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A local market in Cairo

A local market in Cairo

Africa, Cairo Chronicles, Egypt, Expat Life, Outside India, Photo Essays, Travel Extras

Every time Tarek and I visit a new country, we never miss going to a local market. Being naturally curious, we love to get a glimpse of what life is like for the people living there. The best way to experience that is to visit the local market and food speaks volumes about the prevalent culture. We also love the jumble of colours, textures, smells, and sounds of local markets and photographing one in its candid form gives us great pleasure. Needless to say, since last few weeks we have been visiting a local market in Cairo near us and our trip consisted of fresh produce, culture shocks, and amazing pictures. In our little glass bubble of expat life in Cairo, in Egypt it is very easy to spend a lot of money on food and the supermarkets here are not the best place to buy fresh produce. Overpriced and often dated, they come packed in masses of plastic and the products are generally wilted, gone bad, or simply too old for consumption.

visit a local market in cairo
Local market in Cairo is a riot of colours

 Imbabah, our local market in Cairo

 Being born and brought up in Calcutta, where buying fresh produce from the local market is a happy morning ritual, I hated the supermarket visits and thus started our weekly affair of going to a local market in Cairo. It is located in an area called Imbabah on the other side of the Nile across our Gezira island and except for the market visits, we avoid the place completely. On usual days, a big established souq bustles there from morning till night and on the weekends, it becomes a sprawling crowded giant of a community market. Farmers, small-time growers, and buyers come from all over the surrounding villages to buy, sell, haggle, and go back home with either bags full of shopping or money. Traffic is a chaos at that time, garbage heaps topple over, and it is a pickpocket’s heaven. We visited the market once during the weekend and it was a messy productive time. I shopped, while Tarek bargained in Arabic, took pictures, and Akash smiled at whoever gave him treats to enjoy.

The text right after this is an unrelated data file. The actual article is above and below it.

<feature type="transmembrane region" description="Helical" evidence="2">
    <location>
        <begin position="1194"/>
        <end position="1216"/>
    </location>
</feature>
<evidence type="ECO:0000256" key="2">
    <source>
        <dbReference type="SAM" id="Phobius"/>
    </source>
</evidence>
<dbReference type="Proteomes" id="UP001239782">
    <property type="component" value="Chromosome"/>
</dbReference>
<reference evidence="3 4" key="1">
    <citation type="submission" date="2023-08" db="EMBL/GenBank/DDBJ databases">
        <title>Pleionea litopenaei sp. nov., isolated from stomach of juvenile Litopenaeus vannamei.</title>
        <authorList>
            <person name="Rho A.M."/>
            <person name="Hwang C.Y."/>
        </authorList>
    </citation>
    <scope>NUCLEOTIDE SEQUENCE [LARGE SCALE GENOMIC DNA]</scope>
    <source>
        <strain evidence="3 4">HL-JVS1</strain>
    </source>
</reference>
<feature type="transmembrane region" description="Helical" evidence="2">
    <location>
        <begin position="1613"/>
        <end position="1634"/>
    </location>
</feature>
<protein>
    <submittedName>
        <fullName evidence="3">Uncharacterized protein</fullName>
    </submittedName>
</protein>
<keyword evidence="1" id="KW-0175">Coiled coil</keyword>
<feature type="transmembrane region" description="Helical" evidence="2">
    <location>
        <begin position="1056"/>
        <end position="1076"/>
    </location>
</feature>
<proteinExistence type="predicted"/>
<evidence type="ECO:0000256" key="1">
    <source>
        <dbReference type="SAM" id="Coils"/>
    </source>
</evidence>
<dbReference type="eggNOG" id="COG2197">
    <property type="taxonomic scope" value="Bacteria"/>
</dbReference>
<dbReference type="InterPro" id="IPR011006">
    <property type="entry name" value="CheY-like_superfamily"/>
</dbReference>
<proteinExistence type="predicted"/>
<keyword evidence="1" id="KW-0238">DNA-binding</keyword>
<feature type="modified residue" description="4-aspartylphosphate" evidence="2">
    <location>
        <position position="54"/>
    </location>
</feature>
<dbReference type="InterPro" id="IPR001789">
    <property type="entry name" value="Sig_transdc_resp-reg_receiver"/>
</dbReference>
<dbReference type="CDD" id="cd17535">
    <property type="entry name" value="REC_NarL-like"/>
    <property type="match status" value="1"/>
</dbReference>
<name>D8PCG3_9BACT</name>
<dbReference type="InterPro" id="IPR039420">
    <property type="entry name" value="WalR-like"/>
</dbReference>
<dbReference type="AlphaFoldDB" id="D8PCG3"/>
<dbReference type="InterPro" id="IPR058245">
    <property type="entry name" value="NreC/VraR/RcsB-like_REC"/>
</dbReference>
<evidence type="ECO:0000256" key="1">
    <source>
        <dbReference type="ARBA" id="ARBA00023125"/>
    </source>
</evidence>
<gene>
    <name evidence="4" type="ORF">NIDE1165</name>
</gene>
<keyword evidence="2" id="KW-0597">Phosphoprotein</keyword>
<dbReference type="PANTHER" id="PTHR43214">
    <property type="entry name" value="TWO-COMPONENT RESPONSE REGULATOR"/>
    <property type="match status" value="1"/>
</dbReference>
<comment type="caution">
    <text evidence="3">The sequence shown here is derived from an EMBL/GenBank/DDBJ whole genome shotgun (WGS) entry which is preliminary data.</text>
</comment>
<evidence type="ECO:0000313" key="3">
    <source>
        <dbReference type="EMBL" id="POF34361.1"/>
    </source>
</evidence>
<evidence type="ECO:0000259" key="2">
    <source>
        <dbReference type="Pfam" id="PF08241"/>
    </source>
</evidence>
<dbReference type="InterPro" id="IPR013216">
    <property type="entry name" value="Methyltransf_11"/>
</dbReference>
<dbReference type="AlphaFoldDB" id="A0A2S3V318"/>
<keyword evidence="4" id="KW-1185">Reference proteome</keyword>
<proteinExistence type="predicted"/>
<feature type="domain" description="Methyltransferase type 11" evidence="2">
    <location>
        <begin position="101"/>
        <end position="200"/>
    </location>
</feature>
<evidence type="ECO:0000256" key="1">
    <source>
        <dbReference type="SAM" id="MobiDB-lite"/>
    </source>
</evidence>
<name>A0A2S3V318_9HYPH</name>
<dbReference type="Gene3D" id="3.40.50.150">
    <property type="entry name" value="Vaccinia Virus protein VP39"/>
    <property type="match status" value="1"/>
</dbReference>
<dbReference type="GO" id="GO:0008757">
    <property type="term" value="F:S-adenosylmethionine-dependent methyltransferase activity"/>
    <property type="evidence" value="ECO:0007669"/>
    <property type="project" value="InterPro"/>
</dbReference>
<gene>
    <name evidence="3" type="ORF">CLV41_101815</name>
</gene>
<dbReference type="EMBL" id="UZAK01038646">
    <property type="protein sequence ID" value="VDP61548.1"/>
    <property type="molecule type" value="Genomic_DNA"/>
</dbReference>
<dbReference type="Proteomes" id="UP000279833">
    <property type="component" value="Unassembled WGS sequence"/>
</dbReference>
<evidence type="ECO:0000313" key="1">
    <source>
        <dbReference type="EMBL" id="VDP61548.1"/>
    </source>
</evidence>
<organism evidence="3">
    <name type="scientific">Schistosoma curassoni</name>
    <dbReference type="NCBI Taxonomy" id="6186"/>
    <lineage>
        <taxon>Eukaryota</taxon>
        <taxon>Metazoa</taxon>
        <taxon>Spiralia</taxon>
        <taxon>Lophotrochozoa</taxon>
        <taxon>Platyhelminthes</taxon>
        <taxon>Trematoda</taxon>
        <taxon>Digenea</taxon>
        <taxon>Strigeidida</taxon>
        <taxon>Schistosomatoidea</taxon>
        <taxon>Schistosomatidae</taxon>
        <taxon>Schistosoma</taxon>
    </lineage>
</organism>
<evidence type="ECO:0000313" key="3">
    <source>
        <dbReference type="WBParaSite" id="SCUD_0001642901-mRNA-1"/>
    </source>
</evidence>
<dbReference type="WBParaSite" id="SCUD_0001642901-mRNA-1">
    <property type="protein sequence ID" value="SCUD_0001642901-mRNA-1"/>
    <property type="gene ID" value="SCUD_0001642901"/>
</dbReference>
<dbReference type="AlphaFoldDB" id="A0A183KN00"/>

You may also like: Rialto Market in Venice

visit a local market in cairo
The meat lane is not for the weak stomach

 The culture shock called local market in Cairo